freedom from major adverse event and freedom from clinically driven TLR follow up and freedom from unplanned, unavoidable major amputation. The enrollment have been completed in May 2018. We have enrolled 66 patients. 32 of the Orbital Atherectomy plus DCB
and 34 did DCB. This study has been conducted in Australia and Germany, so I hope we will be able to present the data next year. Just to conclude, calcified lesions may reduce the efficacy of DCBs by blocking uptake into the vessel wall. Preclinical data suggest that Orbital Atherectomy treatment
to calcified plaques trended in greater drug permeability and the Optimize trial is designed to test this hypothesis and we will be happy to present six month data next year. Thank you very much.
- We are talking about the current management of bleeding hemodialysis fistulas. I have no relevant disclosures. And as we can see there with bleeding fistulas, they can occur, you can imagine that the patient is getting access three times a week so ulcerations can't develop
and if they are not checked, the scab falls out and you get subsequent bleeding that can be fatal and lead to some significant morbidity. So fatal vascular access hemorrhage. What are the causes? So number one is thinking about
the excessive anticoagulation during dialysis, specifically Heparin during the dialysis circuit as well as with cumin and Xarelto. Intentional patient manipulati we always think of that when they move,
the needles can come out and then you get subsequent bleeding. But more specifically for us, we look at more the compromising integrity of the vascular access. Looking at stenosis, thrombosis, ulceration and infection. Ellingson and others in 2012 looked at the experience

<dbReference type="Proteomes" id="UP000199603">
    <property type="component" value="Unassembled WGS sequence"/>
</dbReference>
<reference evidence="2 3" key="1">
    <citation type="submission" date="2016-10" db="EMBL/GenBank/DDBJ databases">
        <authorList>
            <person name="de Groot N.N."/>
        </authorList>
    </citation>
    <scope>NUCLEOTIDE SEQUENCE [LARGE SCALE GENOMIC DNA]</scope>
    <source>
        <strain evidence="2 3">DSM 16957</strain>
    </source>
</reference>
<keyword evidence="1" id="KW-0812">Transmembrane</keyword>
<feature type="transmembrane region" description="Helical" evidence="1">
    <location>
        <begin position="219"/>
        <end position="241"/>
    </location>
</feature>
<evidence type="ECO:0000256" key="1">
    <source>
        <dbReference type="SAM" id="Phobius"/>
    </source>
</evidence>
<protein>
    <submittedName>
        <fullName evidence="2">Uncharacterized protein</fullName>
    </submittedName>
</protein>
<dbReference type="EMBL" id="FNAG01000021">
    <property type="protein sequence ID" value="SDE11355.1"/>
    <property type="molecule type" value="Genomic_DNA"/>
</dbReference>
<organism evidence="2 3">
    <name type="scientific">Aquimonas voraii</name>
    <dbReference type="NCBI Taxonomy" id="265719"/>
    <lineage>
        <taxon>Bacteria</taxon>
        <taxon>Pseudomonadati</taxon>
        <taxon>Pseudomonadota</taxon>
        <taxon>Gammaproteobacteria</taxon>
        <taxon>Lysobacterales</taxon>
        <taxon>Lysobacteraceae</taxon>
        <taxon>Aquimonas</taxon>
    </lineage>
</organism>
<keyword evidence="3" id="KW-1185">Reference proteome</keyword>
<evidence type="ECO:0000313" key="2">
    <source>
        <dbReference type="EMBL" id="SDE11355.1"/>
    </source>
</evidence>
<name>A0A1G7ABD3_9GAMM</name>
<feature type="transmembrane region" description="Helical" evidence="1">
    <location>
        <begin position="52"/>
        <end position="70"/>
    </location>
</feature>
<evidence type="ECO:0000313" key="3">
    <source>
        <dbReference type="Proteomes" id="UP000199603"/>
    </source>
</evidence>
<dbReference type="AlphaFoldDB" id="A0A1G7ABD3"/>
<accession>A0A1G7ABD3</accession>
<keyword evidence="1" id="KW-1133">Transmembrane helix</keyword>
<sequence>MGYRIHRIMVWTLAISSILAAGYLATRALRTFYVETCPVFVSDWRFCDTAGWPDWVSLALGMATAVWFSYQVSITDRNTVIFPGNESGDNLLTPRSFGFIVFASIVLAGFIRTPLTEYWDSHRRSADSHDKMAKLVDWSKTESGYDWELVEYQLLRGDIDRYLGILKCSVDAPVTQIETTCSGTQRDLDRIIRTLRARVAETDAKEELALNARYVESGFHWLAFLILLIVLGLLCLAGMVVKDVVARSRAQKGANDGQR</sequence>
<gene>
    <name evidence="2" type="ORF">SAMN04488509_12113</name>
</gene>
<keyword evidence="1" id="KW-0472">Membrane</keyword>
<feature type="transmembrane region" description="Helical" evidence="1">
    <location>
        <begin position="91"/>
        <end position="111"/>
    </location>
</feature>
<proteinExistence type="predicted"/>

in the US specifically in Maryland. Between the years of 2000/2006, they had a total of sixteen hundred roughly dialysis death, due to fatal vascular access hemorrhage, which only accounted for about .4% of all HD or hemodialysis death but the majority did come
from AV grafts less so from central venous catheters. But interestingly that around 78% really had this hemorrhage at home so it wasn't really done or they had experienced this at the dialysis centers. At the New Zealand experience and Australia, they had over a 14 year period which
they reviewed their fatal vascular access hemorrhage and what was interesting to see that around four weeks there was an inciting infection preceding the actual event. That was more than half the patients there. There was some other patients who had decoags and revisional surgery prior to the inciting event.
So can the access be salvaged. Well, the first thing obviously is direct pressure. Try to avoid tourniquet specifically for the patients at home. If they are in the emergency department, there is obviously something that can be done.
Just to decrease the morbidity that might be associated with potential limb loss. Suture repairs is kind of the main stay when you have a patient in the emergency department. And then depending on that, you decide to go to the operating room.
Perera and others 2013 and this is an emergency department review and emergency medicine, they use cyanoacrylate to control the bleeding for very small ulcerations. They had around 10 patients and they said that they had pretty good results.
But they did not look at the long term patency of these fistulas or recurrence. An interesting way to kind of manage an ulcerated bleeding fistula is the Limberg skin flap by Pirozzi and others in 2013 where they used an adjacent skin flap, a rhomboid skin flap